Tuesday, January 19, 2016

An Obsession With Books

Recently I was visiting my friend, Violet, and we were talking about books. Violet is in her 90s and lives with her daughter and family; she has very few personal belongings these days. Violet's criteria for keeping a book: it had to be worth rereading, and she remembers she once owned over 300 books. It can take a lot of reading to find over 300 books worth rereading; I discovered a few in 2015. We'll come back to my top three reread worthy books of 2015 in just a bit.

You may wonder what criteria determines when a book gets the distinct privilege of being placed in the reread pile. I have no official criteria. A book has to challenge me in some way and to reread it would help me more fully absorb the truths or lessons I long to take root in me, or it must be a beautifully woven story by a masterful wordsmith. These are the primary reasons a book may be exalted to a special shelf or stack in wait of another go around. I love words and especially well crafted phrases I can taste, touch, smell, hear and see. Reading has been a lifelong obsession for me.

As a little girl I memorized the rhymes my mother read to me; with book in hand I pretended to read to others all the while quoting from memory. Once I mastered reading I would disappear for hours, held captive by words between the cover of any book I could get my hands on. We didn't have many books in our home, so I begged to order books when money was available and borrowed from anyone willing to share.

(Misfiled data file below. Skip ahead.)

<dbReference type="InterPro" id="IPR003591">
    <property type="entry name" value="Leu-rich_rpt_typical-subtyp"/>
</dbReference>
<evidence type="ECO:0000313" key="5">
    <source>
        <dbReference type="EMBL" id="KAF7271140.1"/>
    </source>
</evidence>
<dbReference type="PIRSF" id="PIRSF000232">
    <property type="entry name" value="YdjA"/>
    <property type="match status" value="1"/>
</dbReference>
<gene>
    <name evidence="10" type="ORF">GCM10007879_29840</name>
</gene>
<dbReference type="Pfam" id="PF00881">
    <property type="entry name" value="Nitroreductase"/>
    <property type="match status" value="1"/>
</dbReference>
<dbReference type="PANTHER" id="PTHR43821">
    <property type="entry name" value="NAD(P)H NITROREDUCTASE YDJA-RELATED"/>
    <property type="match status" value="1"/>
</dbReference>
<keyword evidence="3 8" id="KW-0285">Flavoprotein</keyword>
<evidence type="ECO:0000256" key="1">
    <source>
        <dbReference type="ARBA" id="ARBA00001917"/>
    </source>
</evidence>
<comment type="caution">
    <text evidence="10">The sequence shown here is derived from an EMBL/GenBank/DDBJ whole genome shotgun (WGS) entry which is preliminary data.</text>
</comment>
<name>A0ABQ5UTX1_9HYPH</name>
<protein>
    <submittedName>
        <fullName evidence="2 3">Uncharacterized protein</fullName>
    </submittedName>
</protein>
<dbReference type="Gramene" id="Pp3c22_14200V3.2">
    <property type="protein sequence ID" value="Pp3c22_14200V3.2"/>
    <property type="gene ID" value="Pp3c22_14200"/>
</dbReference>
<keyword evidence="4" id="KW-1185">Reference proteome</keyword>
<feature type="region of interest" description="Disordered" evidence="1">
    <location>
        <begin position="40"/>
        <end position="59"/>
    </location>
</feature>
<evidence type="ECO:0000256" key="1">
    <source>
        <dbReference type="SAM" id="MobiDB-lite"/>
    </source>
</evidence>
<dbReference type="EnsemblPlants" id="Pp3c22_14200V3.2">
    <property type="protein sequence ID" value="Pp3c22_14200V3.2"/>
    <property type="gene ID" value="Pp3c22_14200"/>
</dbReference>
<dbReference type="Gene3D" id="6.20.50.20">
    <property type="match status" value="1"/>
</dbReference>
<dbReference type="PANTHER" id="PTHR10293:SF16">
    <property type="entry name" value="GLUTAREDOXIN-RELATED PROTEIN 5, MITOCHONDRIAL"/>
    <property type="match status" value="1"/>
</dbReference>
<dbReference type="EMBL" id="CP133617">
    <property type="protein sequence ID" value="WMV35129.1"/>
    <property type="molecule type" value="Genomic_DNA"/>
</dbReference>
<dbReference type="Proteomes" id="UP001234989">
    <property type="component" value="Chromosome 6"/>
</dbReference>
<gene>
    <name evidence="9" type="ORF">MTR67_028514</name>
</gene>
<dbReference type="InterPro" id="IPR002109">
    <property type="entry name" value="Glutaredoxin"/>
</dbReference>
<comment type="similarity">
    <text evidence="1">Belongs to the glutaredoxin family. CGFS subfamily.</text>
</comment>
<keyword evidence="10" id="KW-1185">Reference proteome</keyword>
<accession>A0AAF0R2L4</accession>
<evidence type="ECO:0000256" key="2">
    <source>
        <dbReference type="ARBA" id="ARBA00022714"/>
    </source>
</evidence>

I am not sure how I developed such a voracious appetite for reading, but no one else in my family seemed to have the same desperate need for another book and time alone to read it. Many evenings my dad would call for me to come out of my room and spend time with the family; being with the family at our house meant watching TV. For over 100 years several inventors worked on developing the technology to give us a talking box with motion pictures. It is important to note here the television came to America in the 40s, during my parent's childhoods; you were practically a celebrity if your family was the first on your street to get one. And in the 1960s, my childhood years, color television sets became available for purchase. By 1966 all of prime-time television was in color increasing the thrill of watching anything. The idea of being able watch current events live, like the first man on the moon, and movies in the privacy of your home had American families mesmerized.

I was usually more interested in living inside my own imagination, even if guided by another's story, than watching sitcoms and movies. Conflicted, I would join the family with my book in hand. If I was caught up in a better story than the one playing on television, I continued reading while sitting by this noisy box amidst the family, training myself to tune out the noise with singular focus. My skill for tuning out all sound and being fully taken in by a good book became so fine tuned my mom would have to raise her voice to jerk me from out under the cover of a book into the stark reality of chores and crazy family business. A few of my favorite childhood books to read and reread were Pipi Longstocking, Ellen Tebbits, Black Beauty, Little House on the Prairie and Little Women. Some of my childhood favorites, I have read and reread as a grownup: Anne of Green Gables, The Hobbit, The Chronicles of Narnia and Jane Eyre. And that's just the fiction.